It is incorrect to say that late-term abortion is never necessary when, medically speaking, any early “interruption” or termination of a pregnancy (even in miscarriage) is considered an abortion.
Consider a woman who is 30 weeks along in pregnancy and receives a fatal fetal diagnosis such as anencephaly, where a baby’s brain does not form properly. Most likely, this mother will be informed that her baby will not live very long outside the womb. She will be given the choice between abortion now or delivery later at full-term.
If she has any other life-threatening condition, such as preeclampsia, or if there is any pregnancy complication that could make waiting for delivery more dangerous (such as placenta previa), her doctor will suggest direct abortion now rather than waiting for delivery and the child's natural death.
Ethically, she could choose an immediate induction of labor or c-section, which would result in the child's natural death instead of direct death. To be clear, even in this instance, early induction or c-section resulting in the natural death of a child would still be medically considered an abortion. Many medical providers - informed more by health risks than by pro-life ethics - would strongly suggest direct abortion, since it carries fewer potential complications for the mother.
One pro-life solution is to lobby to change medical terminology to exclude miscarriage and early induction of labor or c-section from the definition of "abortion," although the probability of this happening is doubtful. However, an important step that is often overlooked in the legal approach to this issue is the need to change women’s health care and maternity care to better allow for life-affirming choices (see points 5, 6, and 7 below).
One pro-life solution is to lobby to change medical terminology to exclude miscarriage and early induction of labor or c-section from the definition of "abortion"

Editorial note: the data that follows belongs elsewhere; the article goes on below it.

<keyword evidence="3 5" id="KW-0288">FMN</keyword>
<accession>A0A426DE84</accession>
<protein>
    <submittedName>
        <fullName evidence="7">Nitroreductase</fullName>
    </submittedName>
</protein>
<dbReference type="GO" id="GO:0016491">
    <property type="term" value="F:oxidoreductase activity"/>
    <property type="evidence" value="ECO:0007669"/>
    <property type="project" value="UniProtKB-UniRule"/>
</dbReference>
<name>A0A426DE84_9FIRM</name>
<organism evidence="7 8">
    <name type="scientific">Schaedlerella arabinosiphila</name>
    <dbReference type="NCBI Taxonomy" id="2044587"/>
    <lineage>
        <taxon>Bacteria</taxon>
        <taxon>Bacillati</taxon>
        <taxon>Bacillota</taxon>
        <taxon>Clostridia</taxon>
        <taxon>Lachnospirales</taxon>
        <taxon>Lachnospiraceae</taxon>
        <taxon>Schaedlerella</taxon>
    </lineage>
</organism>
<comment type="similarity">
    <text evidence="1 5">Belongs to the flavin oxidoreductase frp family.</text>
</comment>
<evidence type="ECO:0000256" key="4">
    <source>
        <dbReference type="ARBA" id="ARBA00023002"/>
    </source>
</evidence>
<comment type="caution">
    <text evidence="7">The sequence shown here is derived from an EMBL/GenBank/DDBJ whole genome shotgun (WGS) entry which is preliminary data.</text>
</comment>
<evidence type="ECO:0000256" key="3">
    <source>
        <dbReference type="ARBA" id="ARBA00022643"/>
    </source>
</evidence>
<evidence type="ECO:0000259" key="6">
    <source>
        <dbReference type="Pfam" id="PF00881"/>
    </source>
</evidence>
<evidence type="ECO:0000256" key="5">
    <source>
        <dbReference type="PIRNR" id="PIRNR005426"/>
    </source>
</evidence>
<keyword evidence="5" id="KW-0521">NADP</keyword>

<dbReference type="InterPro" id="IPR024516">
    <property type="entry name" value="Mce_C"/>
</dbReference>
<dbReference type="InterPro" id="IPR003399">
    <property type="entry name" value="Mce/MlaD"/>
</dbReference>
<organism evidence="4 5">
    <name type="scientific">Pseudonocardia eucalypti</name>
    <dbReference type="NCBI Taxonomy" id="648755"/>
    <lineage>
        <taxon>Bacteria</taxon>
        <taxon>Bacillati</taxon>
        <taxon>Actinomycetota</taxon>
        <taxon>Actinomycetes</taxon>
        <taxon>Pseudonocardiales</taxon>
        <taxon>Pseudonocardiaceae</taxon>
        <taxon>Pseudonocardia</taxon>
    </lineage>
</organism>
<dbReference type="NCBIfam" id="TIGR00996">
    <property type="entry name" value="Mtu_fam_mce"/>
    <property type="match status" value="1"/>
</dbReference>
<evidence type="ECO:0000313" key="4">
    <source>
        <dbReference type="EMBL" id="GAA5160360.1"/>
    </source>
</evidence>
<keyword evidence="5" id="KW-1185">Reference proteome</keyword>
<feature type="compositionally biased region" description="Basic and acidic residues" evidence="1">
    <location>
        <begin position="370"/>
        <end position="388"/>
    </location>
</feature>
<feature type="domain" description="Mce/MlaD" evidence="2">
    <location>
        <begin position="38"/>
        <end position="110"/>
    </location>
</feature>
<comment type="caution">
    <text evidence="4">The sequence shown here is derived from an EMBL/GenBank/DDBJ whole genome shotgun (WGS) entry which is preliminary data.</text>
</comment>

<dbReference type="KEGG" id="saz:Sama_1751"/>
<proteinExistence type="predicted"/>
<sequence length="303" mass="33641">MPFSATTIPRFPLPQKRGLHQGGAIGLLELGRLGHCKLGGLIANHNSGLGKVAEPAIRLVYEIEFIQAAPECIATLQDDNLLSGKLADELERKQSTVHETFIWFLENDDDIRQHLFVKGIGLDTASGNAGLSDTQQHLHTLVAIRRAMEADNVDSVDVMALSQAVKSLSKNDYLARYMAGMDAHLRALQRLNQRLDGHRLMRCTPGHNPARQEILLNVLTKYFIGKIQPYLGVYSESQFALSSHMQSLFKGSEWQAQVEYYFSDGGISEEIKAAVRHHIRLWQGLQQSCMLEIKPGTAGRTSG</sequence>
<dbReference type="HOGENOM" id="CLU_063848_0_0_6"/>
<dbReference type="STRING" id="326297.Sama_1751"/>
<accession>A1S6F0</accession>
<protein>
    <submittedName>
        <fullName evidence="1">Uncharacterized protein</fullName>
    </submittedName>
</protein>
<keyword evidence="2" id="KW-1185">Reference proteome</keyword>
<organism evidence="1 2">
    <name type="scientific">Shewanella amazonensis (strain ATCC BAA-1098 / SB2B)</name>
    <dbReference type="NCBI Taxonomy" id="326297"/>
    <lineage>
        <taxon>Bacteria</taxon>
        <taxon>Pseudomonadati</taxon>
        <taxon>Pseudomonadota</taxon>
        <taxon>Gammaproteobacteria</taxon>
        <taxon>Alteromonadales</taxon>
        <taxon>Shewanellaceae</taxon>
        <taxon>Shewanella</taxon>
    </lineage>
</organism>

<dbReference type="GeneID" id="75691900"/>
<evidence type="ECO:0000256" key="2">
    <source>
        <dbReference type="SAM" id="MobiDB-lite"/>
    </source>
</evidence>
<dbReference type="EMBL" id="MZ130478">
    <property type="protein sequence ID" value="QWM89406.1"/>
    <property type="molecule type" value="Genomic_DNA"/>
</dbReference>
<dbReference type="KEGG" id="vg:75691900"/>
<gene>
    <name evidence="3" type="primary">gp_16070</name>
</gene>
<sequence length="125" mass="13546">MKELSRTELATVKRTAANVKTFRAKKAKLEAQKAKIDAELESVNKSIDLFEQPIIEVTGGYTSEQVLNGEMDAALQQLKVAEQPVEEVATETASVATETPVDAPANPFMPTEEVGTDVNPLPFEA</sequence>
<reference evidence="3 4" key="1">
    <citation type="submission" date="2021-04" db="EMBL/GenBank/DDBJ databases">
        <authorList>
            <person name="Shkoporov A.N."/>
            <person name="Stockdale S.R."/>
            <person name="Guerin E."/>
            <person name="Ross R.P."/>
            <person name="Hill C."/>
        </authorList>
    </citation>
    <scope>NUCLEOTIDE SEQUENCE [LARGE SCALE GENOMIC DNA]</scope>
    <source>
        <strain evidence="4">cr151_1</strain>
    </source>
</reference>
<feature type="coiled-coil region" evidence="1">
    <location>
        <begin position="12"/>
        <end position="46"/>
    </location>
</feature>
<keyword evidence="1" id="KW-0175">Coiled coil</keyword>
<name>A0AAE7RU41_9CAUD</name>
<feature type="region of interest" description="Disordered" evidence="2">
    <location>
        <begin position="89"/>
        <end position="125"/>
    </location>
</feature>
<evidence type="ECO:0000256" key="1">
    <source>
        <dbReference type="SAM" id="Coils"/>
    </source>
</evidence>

4. In cases where a woman’s health is at risk, labor induction or pregnancy “interruption” - even though it results in the death of a child - can be considered ethical perinatal hospice care.
Dr. Jen Gunter, “Twitter’s Resident Gynecologist,” writes extensively on late-term abortion. She and many other pro-choice advocates don’t understand what seem like uninformed pro-life arguments, since even a c-section for a non-viable pregnancy is still considered abortion. Why would we want to legislate that? Again, while she is correct in a medical sense, she overlooks the ethical dilemma.
Catholic teaching prohibits the direct killing of any human life, yet allows for “legitimate defense”: if medically treating a woman unintentionally causes the death of her unborn child, there is no moral wrong. For example, take the case of ectopic pregnancy, a life-threatening situation where an embryo implanted in the fallopian tube instead of the uterus. The treatment for ectopic pregnancy (removing a portion of the fallopian tube) saves the mother’s life, but ends the pregnancy. The intention is not to kill the baby; it is to save the mother. In the context of abortion, a pregnant woman whose life depends on an early induction of labor or a c-section - which would result in the death of a baby - could ethically pursue early induction or a c-section, according to the United States Conference of Catholic Bishops' Ethical and Religious Directives for Catholic Health Care Services (ERD):
"Operations, treatments, and medications that have as their direct purpose the cure of a proportionately serious pathological condition of a pregnant woman are permitted when they cannot be safely postponed until the unborn child is viable, even if they will result in the death of the unborn child."
Catholic teaching offers considerations for ordinary versus extraordinary means to save or sustain a person’s life. There is no moral imperative to take on extraordinary means, which do not offer sufficient health benefits to the patient or may cause an excessive burden or expense for the family. From the same document on ordinary and extraordinary means:
"A person may forgo extraordinary or disproportionate means of preserving life. Disproportionate means are those that in the patient’s judgment do not offer a reasonable hope of benefit or entail an excessive burden, or impose excessive expense on the family or the community."